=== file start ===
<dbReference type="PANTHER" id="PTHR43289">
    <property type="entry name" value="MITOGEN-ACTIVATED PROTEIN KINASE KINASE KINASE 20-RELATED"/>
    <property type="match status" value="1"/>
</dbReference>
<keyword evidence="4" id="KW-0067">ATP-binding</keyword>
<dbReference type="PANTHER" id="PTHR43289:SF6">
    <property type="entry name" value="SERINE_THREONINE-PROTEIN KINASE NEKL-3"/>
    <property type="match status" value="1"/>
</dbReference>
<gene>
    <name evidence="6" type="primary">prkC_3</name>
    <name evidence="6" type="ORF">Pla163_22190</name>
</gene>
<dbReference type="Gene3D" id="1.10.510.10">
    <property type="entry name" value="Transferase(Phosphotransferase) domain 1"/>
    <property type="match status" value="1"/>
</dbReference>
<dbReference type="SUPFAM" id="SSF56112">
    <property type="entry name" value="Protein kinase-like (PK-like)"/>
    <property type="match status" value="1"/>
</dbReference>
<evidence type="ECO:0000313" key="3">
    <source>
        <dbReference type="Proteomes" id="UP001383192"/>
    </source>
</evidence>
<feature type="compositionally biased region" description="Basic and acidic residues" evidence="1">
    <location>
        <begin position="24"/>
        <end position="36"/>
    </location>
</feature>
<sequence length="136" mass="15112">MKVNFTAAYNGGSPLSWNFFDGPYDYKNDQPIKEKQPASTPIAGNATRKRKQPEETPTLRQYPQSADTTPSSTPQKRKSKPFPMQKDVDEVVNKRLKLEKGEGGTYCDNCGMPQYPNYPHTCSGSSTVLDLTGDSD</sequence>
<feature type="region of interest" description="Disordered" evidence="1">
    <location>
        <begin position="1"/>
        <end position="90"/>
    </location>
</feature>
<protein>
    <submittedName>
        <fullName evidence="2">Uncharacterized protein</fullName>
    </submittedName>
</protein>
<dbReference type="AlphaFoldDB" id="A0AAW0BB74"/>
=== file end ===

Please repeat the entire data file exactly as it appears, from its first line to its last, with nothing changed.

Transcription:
<dbReference type="PANTHER" id="PTHR43289">
    <property type="entry name" value="MITOGEN-ACTIVATED PROTEIN KINASE KINASE KINASE 20-RELATED"/>
    <property type="match status" value="1"/>
</dbReference>
<keyword evidence="4" id="KW-0067">ATP-binding</keyword>
<dbReference type="PANTHER" id="PTHR43289:SF6">
    <property type="entry name" value="SERINE_THREONINE-PROTEIN KINASE NEKL-3"/>
    <property type="match status" value="1"/>
</dbReference>
<gene>
    <name evidence="6" type="primary">prkC_3</name>
    <name evidence="6" type="ORF">Pla163_22190</name>
</gene>
<dbReference type="Gene3D" id="1.10.510.10">
    <property type="entry name" value="Transferase(Phosphotransferase) domain 1"/>
    <property type="match status" value="1"/>
</dbReference>
<dbReference type="SUPFAM" id="SSF56112">
    <property type="entry name" value="Protein kinase-like (PK-like)"/>
    <property type="match status" value="1"/>
</dbReference>
<evidence type="ECO:0000313" key="3">
    <source>
        <dbReference type="Proteomes" id="UP001383192"/>
    </source>
</evidence>
<feature type="compositionally biased region" description="Basic and acidic residues" evidence="1">
    <location>
        <begin position="24"/>
        <end position="36"/>
    </location>
</feature>
<sequence length="136" mass="15112">MKVNFTAAYNGGSPLSWNFFDGPYDYKNDQPIKEKQPASTPIAGNATRKRKQPEETPTLRQYPQSADTTPSSTPQKRKSKPFPMQKDVDEVVNKRLKLEKGEGGTYCDNCGMPQYPNYPHTCSGSSTVLDLTGDSD</sequence>
<feature type="region of interest" description="Disordered" evidence="1">
    <location>
        <begin position="1"/>
        <end position="90"/>
    </location>
</feature>
<protein>
    <submittedName>
        <fullName evidence="2">Uncharacterized protein</fullName>
    </submittedName>
</protein>
<dbReference type="AlphaFoldDB" id="A0AAW0BB74"/>